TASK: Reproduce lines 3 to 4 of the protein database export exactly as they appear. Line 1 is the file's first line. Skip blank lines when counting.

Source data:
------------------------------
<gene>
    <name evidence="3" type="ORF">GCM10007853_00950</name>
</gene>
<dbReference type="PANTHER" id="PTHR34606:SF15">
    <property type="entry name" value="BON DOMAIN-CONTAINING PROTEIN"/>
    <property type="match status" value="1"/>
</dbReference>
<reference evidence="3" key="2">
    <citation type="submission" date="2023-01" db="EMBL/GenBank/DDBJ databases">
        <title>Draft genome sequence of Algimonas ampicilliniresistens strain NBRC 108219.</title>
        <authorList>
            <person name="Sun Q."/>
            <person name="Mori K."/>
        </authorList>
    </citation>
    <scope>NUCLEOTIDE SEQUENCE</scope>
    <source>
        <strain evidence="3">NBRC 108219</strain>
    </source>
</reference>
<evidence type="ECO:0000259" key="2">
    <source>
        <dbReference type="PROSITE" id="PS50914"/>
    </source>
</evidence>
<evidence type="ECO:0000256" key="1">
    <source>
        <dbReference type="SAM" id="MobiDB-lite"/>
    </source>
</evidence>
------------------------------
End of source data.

</gene>
<dbReference type="PANTHER" id="PTHR34606:SF15">